Randwick course curator Nevesh Ramdani must have been delighted with Saturday’s track. It was excellent. This is a big concession coming from me, as I have been, over the years, a constant critic of the course. But the only criticism I can make is that it should have been described as “track fast”.
Saturday was initially announced as a “Good 3”, upgraded after the first to a “Good 2” (to be recorded retrospectively). But it was, of course, always a “Fast 1”.
Twenty-five years ago, Saturday’s course would have been unhesitatingly and proudly described as “Fast”. Those in charge knew that punters love betting on firm tracks.
Race times were very slick. The best horse won most races. The punters “bet right up”, on a track they could trust.
Weirdly, the description “Fast 1” has become virtually extinct in eastern Australian metropolitan racing. It is deemed to be politically incorrect. Odd, because describing a course as “Fast 1” would increase betting turnover.
I concede, because of trainers’ concern (I say misplaced) over the firmness of the going, that there were four late scratchings last Saturday. But my wife, Gai, says: “The track was perfect, plenty of grass cover, no horse was disadvantaged.”
Only long-priced Brown Bomber, in the first, was mentioned to the stewards as being possibly affected. And he went too fast, “pulling”. If the track is dead or worse, going is the standard jockey excuse.
Times they aren’t a-changin’ enough
We didn’t see a potential Slipper winner in Saturday’s two-year-old set weight race. The winner, Holler, was well prepared and went nicely but no more than that. The Godolphin stable said after the race, no doubt correctly, that his best distance will be 1600m or more.
Holler’s trainer, John O’Shea, has really hit his straps for Sheik Mohammed, especially with the babies.
In my stats, the 1100m at Randwick is unkind to leaders, contrary to general opinion. Perhaps leading was no help to the opening favourite, Gigolo. So Holler, who raced at Gigolo’s quarters, did well.
The Slipper is still 10 weeks away. There is plenty of water to go under the bridge, but in my personal handicap (ie, ratings), I have:
But nothing has run a Slipper time yet. Times are crucial for betting on two-year-olds .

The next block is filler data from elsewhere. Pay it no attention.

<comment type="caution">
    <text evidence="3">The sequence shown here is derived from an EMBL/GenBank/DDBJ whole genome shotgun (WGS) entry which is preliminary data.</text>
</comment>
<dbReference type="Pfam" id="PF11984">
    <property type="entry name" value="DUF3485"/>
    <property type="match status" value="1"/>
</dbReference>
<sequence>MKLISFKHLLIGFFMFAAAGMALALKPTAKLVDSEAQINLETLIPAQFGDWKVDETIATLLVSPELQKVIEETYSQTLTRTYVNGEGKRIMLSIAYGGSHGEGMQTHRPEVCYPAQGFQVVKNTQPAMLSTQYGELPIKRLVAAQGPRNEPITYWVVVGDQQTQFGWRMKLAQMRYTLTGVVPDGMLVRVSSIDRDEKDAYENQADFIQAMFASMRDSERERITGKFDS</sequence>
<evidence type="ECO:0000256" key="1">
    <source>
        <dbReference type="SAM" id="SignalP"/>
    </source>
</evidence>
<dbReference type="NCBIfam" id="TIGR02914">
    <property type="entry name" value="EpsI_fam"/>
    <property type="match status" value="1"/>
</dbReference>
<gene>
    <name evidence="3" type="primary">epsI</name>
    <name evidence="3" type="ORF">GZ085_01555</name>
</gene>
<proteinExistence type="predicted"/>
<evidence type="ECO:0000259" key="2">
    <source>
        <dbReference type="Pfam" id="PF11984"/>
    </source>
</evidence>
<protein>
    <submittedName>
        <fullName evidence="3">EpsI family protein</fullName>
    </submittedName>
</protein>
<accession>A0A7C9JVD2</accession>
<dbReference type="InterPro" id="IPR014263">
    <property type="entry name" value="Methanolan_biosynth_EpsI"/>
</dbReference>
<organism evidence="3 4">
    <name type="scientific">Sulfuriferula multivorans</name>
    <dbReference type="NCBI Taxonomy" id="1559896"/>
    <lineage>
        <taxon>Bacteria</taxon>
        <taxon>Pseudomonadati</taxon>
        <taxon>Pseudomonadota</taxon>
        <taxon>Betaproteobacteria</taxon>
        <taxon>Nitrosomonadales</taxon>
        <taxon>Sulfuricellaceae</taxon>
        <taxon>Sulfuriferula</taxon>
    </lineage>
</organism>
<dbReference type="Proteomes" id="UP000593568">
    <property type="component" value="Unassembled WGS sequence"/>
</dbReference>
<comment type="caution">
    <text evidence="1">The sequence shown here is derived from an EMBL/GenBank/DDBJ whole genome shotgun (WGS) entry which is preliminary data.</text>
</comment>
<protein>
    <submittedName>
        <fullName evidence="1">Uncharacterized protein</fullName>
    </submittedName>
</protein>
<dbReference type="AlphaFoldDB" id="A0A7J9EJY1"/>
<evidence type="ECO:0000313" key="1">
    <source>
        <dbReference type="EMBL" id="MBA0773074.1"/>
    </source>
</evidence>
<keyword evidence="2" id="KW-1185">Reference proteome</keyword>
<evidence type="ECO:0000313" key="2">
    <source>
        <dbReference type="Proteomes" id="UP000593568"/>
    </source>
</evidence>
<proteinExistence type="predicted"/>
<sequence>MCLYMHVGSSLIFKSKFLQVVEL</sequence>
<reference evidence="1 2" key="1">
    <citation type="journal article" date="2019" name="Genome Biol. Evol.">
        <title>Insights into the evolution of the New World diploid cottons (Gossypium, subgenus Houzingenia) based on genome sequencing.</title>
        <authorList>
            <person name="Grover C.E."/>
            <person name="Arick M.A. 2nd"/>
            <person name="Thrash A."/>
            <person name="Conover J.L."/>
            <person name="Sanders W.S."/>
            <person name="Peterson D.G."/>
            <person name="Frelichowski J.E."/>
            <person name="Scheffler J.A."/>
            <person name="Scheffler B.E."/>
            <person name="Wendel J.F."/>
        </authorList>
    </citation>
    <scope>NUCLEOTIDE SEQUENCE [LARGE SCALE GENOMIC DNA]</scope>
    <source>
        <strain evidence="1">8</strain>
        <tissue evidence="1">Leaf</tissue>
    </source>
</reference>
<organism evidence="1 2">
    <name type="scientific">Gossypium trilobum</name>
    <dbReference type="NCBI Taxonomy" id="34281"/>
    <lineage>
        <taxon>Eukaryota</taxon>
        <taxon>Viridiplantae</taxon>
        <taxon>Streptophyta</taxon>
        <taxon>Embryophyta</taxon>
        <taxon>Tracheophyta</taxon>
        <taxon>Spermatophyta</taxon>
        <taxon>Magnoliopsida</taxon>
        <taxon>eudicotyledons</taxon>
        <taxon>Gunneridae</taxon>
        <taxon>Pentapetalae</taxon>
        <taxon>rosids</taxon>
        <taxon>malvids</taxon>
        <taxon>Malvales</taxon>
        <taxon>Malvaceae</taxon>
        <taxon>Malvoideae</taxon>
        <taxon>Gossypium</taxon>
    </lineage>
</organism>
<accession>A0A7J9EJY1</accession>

On the way back from Randwick, Gai, who is normally even-tempered and accepts defeat with good grace, was full of complaints about the way her odds-on favourite Mardi was ridden. She had wanted Mardi to lead “resolutely”.
Riding horses on the speed is a skill. Many times jockeys believe that getting to the lead and then slowing down the speed is the best recipe for success. But Jim Cassidy and Blake Shinn know all too well that when you are on a short-priced favourite in front, the only thing that can beat you is turning the race into a “sprint home” from the top of the straight.
Slowing down as much as possible might make sense if you are riding a 6/1 chance, but only bad luck should beat the odds-on favourite.
Gai gets her horses very fit. They are trained to race on the pace and, once there, are hard to get past.
The pace in the Mardi race on Saturday slowed so dramatically that Josh Parr was able to whip around the outside and sool Nisroc to a six-lengths lead. He must have gone a full second faster during that 100m section of the race, showing clearly that the leaders were simply going too slow. The skilful assessment of the pace by Parr proved a winning move.
Gai’s assessment is right. Those punters who “laid the odds-on” should give Mardi another chance.
Who’s to blame here?
Nothing causes more controversy in the betting ring than the “change of tactics” rule, for all sorts of reasons.
On Saturday, the stewards charged, in effect, the connections of Koroibete (race four) for not with informing them of a change of tactics, which were very effective – he won.
Ironic that it is invariably the winners who are in trouble with the stewards over this rule. At the risk of seeming flippant, perhaps connections in general should be retrospectively punished for the past failed tactics instead!
A deserving winner
Sean Bartholomew is Australia’s best racecourse punter. He is also the promptest settler. If he loses, the money is immediately in the bookmaker’s account. So there is no one more deserving than Sean and his wife Tracey, who have won the $30,000 prize from the ATC for prompt membership renewal.
The ATC is trying hard.
Right time to buy
The Magic Millions yearling sales goes from strength to strength. The average and median were both up dramatically. The clearance was more than 87 per cent, proving buyers and sellers were happy.
The factors in the sale’s favour were the drop in the value of the Australian dollar, low interest rates and the new $10 million in prizemoney available for next year.
I fear the upcoming New Zealand yearling sale won’t be so buoyant. The New Zealand dollar is as high as it’s been since the currencies floated, making the New Zealand horses more expensive for us. There is no massive prizemoney injection. And, short-sightedly, New Zealand horses, as a result of the European invasion, are a bit “off the boil” with Aussie buyers. There might be some good value in the Shaky Isles.